Column by Andrew Wyrich

Andrew Wyrich
Andrew Wyrich

I know I’m a few weeks late on this, but I need to express my opinion about the recent allegations that the New Orleans Saints and their Defensive Coordinator Gregg Williams were running a bounty program that specifically targeted certain players over the course of the past few seasons.

This is a disgrace to the game.

As someone who has grown up watching, writing about and loving sports, I can’t help but feel sickened at the response some have had to this travesty.

I’ve heard from friends and students that this is not an issue because of the violent nature of football. In a game where large hits are highlights on “SportsCenter” and the ultimate goal is to win a game at any cost, some believe the team promoting a tougher game should not be scolded.

People who believe that clearly don’t understand the undeniable and essential aspect of respect that permeates every sport.

When a team’s players and coaches actively encourage their peers to physically harm and have the potential to cause career-ending injuries to their opponents while being rewarded upwards of $10,000 for “cart-off’s” and other disturbingly named bounties, the line between what is acceptable and downright barbaric is crossed.

The NFL has charged that between 22 and 27 Saints members participated in the bounty program for upwards of three seasons. These disrespectful tirades would include Williams holding up white envelopes filled to the brim with greenbacks in front of his players while chants of “Give it back! Give it back! Give it back!” would engulf the room. Sounds to me Williams was coaching a cult rather than a football team.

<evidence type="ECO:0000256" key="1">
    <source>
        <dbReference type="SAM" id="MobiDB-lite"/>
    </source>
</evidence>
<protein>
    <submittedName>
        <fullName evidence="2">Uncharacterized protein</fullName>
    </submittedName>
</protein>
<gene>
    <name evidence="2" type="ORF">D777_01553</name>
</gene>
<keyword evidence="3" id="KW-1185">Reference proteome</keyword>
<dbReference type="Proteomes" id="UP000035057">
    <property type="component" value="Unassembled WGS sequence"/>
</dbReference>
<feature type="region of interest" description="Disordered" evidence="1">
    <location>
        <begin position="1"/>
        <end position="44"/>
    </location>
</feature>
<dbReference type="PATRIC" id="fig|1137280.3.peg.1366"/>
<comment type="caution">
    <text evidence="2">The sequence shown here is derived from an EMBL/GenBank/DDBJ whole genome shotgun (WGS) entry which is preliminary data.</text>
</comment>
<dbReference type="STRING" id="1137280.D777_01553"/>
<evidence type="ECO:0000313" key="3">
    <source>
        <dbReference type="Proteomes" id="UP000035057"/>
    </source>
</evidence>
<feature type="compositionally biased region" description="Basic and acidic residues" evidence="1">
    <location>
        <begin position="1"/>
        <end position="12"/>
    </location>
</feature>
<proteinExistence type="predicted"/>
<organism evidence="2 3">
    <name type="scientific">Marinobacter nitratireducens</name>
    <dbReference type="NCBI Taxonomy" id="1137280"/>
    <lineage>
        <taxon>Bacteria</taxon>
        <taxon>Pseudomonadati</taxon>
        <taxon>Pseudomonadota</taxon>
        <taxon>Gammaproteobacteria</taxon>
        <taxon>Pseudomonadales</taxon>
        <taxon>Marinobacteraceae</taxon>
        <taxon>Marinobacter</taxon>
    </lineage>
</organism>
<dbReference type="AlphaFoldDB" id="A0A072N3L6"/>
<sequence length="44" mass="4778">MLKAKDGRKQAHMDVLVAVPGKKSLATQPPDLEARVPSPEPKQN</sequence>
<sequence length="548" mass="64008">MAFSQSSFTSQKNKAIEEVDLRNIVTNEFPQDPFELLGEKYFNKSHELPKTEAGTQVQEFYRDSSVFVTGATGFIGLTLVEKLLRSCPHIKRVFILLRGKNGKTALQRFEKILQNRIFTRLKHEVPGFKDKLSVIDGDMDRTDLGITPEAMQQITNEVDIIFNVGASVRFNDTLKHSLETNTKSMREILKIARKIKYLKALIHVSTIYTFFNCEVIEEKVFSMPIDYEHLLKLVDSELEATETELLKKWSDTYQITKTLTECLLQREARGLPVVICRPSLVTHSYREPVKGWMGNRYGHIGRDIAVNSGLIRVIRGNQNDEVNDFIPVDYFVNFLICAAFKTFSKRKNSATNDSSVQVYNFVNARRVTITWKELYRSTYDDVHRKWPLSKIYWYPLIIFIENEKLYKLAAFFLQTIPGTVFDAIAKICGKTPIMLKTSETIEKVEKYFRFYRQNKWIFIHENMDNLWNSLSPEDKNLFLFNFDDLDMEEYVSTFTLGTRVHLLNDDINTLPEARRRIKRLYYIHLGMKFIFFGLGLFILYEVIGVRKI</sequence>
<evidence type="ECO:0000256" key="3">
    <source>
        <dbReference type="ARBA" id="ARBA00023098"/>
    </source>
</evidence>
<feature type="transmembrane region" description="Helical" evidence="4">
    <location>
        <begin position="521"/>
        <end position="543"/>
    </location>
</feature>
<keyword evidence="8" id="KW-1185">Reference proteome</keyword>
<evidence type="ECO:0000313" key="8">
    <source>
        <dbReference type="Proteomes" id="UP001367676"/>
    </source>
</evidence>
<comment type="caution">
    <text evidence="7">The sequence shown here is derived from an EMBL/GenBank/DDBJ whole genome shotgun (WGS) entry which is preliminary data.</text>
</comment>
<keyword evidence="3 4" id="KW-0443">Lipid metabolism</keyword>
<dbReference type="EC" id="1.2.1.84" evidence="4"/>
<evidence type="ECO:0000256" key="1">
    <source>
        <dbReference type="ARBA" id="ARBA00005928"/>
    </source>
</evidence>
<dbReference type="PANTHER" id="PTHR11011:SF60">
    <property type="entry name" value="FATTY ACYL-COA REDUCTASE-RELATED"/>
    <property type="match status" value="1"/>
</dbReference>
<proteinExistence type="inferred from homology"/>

Sports demand respect — any coach will tell you that. Not only do these bounties violate NFL rules and bylaws, but how far have we fallen as a culture where we are not outraged by such a vile, egregious act? Williams and those who knew of the bounty program created an army of mercenary gun-for-hires — not players.

The fact the NFL has yet to completely pummel the Saints with restrictions and consequences is a bit hyper critical, considering Commissioner Roger Goodell has made his legacy on promoting player safety. Saints Head Coach Sean Payton, Williams and any players involved should be fired or suspended, and the team should revoke at least one of their first round picks in upcoming drafts. If the Patriots were penalized for cheating, how can the Saints not be placed under severe consequences for something involving life and death?

The Saints don’t pick until the 59th choice in the draft, after they traded their 2012 first-round pick last year to the Patriots, so I would implore Goodell to take not only that pick, but their first round pick in 2013. Send a message: stand by what you supposedly believe.

Williams in particular, who was once heralded as one of the most brilliant defensive minds in the game, should not be allowed to step foot on an NFL field again. The NFL’s investigation has revealed that this is not the first time Williams has been connected to pay-for-performance bonuses. While he was head coach in Buffalo and defensive coordinator in Washington, players have said targets were chosen for big games.

In the end, anyone who truly respects the competition and integrity, not only of football, but sports in general, should be outright horrified at the actions the Saints and their coaches encouraged and should demand the severest of punishments. This is a game, not a war.